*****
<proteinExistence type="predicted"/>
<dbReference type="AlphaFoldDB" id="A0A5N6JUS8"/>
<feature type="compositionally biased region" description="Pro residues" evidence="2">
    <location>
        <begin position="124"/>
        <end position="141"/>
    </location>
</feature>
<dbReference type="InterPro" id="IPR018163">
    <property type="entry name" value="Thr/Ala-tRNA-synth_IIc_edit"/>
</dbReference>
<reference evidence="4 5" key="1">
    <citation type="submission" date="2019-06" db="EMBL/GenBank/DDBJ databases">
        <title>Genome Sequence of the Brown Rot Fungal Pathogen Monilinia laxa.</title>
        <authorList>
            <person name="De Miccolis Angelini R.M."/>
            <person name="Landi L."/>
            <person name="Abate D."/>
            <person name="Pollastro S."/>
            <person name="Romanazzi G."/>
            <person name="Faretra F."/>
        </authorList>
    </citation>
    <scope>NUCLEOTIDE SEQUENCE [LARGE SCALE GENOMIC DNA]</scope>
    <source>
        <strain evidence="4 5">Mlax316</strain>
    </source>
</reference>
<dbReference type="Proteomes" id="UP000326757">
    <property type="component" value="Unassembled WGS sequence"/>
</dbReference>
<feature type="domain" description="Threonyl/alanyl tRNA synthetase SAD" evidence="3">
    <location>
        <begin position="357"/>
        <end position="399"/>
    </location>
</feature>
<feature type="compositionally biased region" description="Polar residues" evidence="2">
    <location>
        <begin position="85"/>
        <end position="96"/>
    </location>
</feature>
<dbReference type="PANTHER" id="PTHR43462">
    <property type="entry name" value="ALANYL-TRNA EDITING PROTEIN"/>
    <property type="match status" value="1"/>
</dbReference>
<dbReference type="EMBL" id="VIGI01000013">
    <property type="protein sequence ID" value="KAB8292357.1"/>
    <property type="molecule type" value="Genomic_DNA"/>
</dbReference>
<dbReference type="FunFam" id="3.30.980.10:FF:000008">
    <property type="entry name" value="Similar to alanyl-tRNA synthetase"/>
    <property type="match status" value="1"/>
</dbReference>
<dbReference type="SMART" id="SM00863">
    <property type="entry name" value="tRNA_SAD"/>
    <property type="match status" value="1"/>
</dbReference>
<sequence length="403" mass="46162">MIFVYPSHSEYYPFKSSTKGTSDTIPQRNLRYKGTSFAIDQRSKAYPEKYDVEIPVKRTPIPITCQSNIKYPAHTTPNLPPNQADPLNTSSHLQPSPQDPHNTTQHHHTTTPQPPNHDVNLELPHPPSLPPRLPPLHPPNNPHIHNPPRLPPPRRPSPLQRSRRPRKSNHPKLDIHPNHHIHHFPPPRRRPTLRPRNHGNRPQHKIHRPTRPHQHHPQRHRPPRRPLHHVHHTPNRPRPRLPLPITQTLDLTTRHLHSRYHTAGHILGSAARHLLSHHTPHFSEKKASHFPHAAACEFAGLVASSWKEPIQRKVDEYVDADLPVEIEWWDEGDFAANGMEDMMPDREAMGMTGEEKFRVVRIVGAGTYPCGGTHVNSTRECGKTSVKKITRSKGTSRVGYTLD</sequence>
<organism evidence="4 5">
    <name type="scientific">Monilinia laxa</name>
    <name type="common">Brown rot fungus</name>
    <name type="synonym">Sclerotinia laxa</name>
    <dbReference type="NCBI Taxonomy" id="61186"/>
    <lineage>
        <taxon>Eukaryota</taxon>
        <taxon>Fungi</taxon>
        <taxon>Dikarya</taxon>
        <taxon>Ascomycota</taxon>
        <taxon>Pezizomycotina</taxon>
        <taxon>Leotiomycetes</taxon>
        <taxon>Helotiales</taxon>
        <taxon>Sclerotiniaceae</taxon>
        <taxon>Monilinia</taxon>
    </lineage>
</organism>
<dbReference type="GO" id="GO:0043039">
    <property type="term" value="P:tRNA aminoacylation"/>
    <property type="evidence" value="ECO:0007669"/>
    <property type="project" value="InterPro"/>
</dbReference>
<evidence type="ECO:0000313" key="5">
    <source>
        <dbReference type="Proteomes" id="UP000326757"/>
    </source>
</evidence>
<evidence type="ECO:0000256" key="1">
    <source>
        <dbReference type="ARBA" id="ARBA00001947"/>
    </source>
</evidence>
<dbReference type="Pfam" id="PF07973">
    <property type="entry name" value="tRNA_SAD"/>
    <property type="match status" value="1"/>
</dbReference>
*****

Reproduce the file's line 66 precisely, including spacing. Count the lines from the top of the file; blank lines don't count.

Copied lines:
    <lineage>